COME WITH ME by Ronald Malfi
Titan Books p/b £8.99
Reviewed by Nigel Robert Wilson
This book is a hymn to the victims of arbitrary violence. Malfi holds nothing back, forcing the reader to learn and understand. He deploys the smoke and mirrors of human dissimulation to imply supernatural forces, but in reality, all the horror is man-made. A clear message is being delivered: if you want the terrors found in human life to stop, then do something about it.
Last year in `Bystander 27’ Rik Hoskin fully explored the grief of a husband who saw his pregnant wife slaughtered before his eyes in a street incident. This tale starts in the same way. Has this become a characteristic of modern Americana? The emotions of a newly widowed young man facing the futile loneliness of grief caused by irrational violence is well articulated. It is only when you turn to the back pages you learn that Malfi lost a good friend in one of those utterly bizarre public mass shootings common to the USA. The reader’s lesson starts here.
Among his dead wife’s effects, Aaron Decker discovers a motel receipt that suggests she had a parallel life other than being the loving, jovial neighbourhood journalist for the county rag. At this point, the reader realises this is a tale of a grieving man going down a rat-hole searching for something he cannot at first comprehend. After some initial stumbling, his enquiry takes him back and forth across a narrow piece of country searching for a serial killer his wife had been privately pursuing. In so doing, he finally discovers his wife and the nature of her love for him.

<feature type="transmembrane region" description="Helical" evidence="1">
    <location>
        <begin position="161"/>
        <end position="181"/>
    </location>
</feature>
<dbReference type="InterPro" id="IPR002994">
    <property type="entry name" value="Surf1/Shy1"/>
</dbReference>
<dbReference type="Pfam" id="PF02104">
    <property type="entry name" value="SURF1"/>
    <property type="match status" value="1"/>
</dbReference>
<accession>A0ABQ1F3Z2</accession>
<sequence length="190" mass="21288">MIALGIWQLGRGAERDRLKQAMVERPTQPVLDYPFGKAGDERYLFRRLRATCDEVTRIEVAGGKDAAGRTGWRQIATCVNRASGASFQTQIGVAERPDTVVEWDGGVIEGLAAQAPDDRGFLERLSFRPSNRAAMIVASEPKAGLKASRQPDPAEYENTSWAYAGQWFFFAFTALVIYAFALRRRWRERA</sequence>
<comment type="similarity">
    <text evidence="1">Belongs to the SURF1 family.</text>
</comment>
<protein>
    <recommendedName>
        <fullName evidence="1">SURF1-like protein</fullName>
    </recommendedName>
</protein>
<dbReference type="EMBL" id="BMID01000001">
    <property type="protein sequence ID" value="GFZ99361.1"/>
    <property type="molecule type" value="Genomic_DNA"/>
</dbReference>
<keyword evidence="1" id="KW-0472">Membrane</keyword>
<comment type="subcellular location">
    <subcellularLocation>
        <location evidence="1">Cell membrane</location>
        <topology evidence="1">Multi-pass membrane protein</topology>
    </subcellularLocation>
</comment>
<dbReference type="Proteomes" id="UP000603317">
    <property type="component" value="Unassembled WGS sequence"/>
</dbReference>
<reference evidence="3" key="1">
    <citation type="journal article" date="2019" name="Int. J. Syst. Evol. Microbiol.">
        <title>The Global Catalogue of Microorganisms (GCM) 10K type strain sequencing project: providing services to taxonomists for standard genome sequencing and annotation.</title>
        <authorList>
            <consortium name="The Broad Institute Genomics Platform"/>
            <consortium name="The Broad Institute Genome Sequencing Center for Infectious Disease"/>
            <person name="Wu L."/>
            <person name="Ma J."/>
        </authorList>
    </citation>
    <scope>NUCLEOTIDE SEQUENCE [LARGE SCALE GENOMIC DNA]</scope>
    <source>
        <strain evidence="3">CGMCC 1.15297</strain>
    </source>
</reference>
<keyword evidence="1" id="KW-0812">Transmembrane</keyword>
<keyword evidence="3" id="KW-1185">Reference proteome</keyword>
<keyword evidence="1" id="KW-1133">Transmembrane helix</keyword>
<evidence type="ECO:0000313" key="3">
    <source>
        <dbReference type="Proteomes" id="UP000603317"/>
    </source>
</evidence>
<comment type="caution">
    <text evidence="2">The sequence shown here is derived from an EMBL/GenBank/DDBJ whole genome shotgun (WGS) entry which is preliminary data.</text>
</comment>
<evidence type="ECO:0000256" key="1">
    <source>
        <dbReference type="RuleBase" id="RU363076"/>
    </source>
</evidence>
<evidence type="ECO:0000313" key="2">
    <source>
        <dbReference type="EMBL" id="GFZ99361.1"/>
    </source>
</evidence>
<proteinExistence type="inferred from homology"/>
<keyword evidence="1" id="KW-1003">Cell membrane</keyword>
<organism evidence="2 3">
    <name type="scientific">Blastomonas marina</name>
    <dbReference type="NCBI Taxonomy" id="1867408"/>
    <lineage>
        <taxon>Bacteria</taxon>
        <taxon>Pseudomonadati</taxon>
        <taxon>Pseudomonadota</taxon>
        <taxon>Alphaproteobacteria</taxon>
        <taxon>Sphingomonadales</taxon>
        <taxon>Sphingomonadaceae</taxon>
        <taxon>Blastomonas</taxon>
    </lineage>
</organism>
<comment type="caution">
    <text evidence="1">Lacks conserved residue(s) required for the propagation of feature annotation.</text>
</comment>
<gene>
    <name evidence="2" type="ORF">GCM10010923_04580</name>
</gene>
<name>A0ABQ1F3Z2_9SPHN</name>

Malfi has a very comfortable writing style which draws the reader into the plot in a spirit of gentle enquiry, but he does not hold back on the detail. Human existence can be wretched, its environment shabby, and its morality venal. The world can be an ugly place, but there are always the redeeming diamonds.
In his quest, Decker comes across institutionalised indifference in both local police forces and the conditions in which ordinary people are expected to live, but he does find support from a retired detective and a woman who had escaped the attentions of the serial-killer by mere accident. Another girl got murdered in her place. It is here the title of the book `Come With Me’ is articulated. These are the words the serial killer uses to entice his victims, who are all pretty, Pollyanna-style young girls, into his car. You can never fully escape the lure of the orderly white-picket-fence in American literature.
Decker finally traces the murderer back to his wife’s home town. This is where the ghostly atmosphere begins to magnify. He discovers that as a child, his wife had been the victim of a drunken stepfather, but later in life, she had fought back, terrifying the man into sobering up. This is another message expressed subliminally: the abused can so easily become abusers. And why shouldn’t they? Here he learns that ghosts are truly time travellers not bound by the here and now. It is here that following a violent struggle, he finally nails the serial killer. He is encouraged by the retired detective to claim he acted in self-defence.
The conclusion of the tale is a tad sentimental and should have been avoided, but from start to finish, Malfi keeps the reader nailed to the book. It is excellent value. You must not, however, forget the real, unspoken message of the entire work: things need to change.